By James H. Barrett
This selection of ten papers investigates the Norse colonization of the North Atlantic sector, beginning with Viking enlargement in Arctic Norway and finishing with a dialogue of the longterm implications of medieval Scandinavian exploration of the recent international. each one bankruptcy presents a quick local synthesis of the archaeological facts and, the place acceptable, addresses 3 interrelated subject matters: the connection among local and newcomer; the production of neighborhood identities within the cost interval; the connection among archaeology, heritage and the development of contemporary nationwide identities. In series, the chapters concentrate on North Norway, the Faeroes, Scotland, eire, Iceland, Greenland, the Inuits of Smith Sound, L'Anse aux Meadows and Vinland, including introductory and concluding chapters.
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Extra info for Contact, Continuity, and Collapse: Norse Colonization of North America (SEM 5) (Studies in the Early Middle Ages)
Bradley 1990, 40). An interesting possible corroboration of this hypothesis of interethnic gift exchange is found in linguistic data (Schanche 1997). An Old Norse loan word in Saami language is the concept skeangka, which in Saami means ‘gift’. The Old Norse connotation of the word has to do with drinking (å skjenke: to pour or fill; a skjenk in many Norwegian dialects still means a drink), and the connection between gift and drinking seems plausible given the association of drinking, feasts, and gift exchange in the confirmation of alliances in Germanic culture.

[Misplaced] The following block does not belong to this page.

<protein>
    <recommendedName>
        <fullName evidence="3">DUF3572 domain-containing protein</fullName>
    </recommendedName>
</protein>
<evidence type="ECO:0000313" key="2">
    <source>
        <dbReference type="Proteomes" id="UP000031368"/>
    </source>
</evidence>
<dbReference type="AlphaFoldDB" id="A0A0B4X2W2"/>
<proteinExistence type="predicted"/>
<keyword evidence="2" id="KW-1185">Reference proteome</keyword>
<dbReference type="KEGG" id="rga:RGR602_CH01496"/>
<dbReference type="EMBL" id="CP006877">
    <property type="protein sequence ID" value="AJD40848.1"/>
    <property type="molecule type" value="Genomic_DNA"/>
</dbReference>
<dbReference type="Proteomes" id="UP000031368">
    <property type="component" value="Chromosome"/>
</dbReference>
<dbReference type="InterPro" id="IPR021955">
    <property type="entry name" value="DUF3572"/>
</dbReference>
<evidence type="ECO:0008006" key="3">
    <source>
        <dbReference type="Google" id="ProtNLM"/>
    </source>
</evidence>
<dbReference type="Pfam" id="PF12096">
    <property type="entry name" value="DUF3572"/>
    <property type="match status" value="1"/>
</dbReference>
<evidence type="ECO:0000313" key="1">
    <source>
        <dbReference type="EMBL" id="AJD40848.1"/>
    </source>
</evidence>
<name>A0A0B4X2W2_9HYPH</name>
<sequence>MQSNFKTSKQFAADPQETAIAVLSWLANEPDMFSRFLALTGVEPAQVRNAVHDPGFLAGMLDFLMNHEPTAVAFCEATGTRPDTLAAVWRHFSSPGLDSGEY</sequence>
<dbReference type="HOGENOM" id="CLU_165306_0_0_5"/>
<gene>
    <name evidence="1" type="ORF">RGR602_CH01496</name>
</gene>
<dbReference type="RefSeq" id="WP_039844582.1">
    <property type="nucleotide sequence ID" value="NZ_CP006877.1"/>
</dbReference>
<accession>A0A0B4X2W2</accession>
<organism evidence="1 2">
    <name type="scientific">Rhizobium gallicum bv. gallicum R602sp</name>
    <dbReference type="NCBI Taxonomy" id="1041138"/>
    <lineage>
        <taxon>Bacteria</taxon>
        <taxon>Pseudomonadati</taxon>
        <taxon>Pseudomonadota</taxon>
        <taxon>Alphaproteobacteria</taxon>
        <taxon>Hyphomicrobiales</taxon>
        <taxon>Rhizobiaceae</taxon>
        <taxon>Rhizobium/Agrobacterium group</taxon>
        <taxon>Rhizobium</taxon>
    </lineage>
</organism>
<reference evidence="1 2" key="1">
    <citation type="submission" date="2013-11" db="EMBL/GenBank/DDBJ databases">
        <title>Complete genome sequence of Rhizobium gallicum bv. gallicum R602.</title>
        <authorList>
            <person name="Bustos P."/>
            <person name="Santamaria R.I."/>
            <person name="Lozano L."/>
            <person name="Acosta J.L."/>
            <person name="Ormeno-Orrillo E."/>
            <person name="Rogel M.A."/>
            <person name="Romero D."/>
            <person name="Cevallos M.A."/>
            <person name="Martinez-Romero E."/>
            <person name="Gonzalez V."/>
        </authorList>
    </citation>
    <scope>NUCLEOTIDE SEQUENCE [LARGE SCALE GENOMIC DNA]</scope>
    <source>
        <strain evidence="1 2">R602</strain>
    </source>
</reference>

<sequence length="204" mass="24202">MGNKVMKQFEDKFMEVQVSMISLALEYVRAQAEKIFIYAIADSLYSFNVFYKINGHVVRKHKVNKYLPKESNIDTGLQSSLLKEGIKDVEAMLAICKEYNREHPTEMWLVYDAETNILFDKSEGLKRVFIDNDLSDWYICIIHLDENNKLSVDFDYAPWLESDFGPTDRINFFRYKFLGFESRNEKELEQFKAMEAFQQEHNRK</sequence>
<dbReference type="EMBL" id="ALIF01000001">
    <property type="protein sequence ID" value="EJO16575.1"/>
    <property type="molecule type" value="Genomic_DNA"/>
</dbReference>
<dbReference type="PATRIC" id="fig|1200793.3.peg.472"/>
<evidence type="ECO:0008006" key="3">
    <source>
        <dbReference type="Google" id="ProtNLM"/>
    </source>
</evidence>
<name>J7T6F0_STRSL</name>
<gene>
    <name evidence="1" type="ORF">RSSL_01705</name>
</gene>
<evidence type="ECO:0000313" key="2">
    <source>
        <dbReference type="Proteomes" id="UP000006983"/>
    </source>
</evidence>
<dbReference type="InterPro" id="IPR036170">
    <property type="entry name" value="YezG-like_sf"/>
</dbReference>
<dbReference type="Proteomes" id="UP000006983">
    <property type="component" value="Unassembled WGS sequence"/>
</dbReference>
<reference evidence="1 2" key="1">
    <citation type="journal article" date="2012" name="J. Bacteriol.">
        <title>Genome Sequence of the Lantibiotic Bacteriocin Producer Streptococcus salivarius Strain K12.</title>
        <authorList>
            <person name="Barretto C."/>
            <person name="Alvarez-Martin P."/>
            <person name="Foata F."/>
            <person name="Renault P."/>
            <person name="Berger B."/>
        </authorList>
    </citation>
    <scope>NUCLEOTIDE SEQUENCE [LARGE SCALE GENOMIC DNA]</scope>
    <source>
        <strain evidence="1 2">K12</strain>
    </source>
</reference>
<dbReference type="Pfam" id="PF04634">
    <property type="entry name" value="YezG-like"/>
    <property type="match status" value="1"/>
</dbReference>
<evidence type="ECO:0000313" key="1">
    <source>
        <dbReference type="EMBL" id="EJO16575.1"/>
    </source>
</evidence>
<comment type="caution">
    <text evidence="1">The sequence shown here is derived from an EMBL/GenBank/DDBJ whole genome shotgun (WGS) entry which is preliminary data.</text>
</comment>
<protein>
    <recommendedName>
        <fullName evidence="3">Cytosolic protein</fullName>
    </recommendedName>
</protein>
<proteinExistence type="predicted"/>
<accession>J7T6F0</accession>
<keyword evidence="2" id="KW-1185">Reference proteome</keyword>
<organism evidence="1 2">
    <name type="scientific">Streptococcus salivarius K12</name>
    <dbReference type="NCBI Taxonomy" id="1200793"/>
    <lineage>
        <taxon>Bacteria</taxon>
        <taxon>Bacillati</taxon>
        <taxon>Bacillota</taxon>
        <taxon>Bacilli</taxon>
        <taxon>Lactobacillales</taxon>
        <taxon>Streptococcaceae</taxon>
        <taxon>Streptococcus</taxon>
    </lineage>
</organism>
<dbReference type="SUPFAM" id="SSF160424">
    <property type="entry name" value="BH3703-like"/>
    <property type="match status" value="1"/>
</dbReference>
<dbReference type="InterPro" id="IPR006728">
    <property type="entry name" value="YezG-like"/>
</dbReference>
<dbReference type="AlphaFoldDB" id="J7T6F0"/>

1996. S. D. 1986. 2A, 239–47 Johnsen, H. 1997. 1, 33–58 Jones, S. 1997. The Archaeology of Ethnicity: Constructing Identities in the Past and Present, London: Routledge Jørgensen, R. and Olsen, B. 1988. Kr. Kr, Tromura, kulturhistorie 13, IMV, Tromsø: University of Tromsø 30 BJØRNAR OLSEN Lund, N. 1983. Ottar og Wulfstan. To reisebeskrivelser fra vikingetiden, Roskilde: Vikingeskibshallen Magnus, B. and Myhre, B. 1972. 2, 45–61 Miller, D. 1985. M. 1995. f. Kr, Studia Archaeologica Universitatis Umensis, 6, Umeå: University of Umeå Munch, G.
For those once travelling along this coastline, this change in material representation may well have been read as convincing arguments about rights and duties and to whom the land belonged (Henriksen 1996). There is a remarkable stability in this pattern. The ethnic boundary between Norse and Saami settlement seems to have been established in the early Iron Age and its geographical outline probably remained almost unchanged until the early medieval period. Norwegian expansion towards the east and north does not seem to have taken place before AD 1200 (Hansen 1990).
Contact, Continuity, and Collapse: Norse Colonization of North America (SEM 5) (Studies in the Early Middle Ages) by James H. Barrett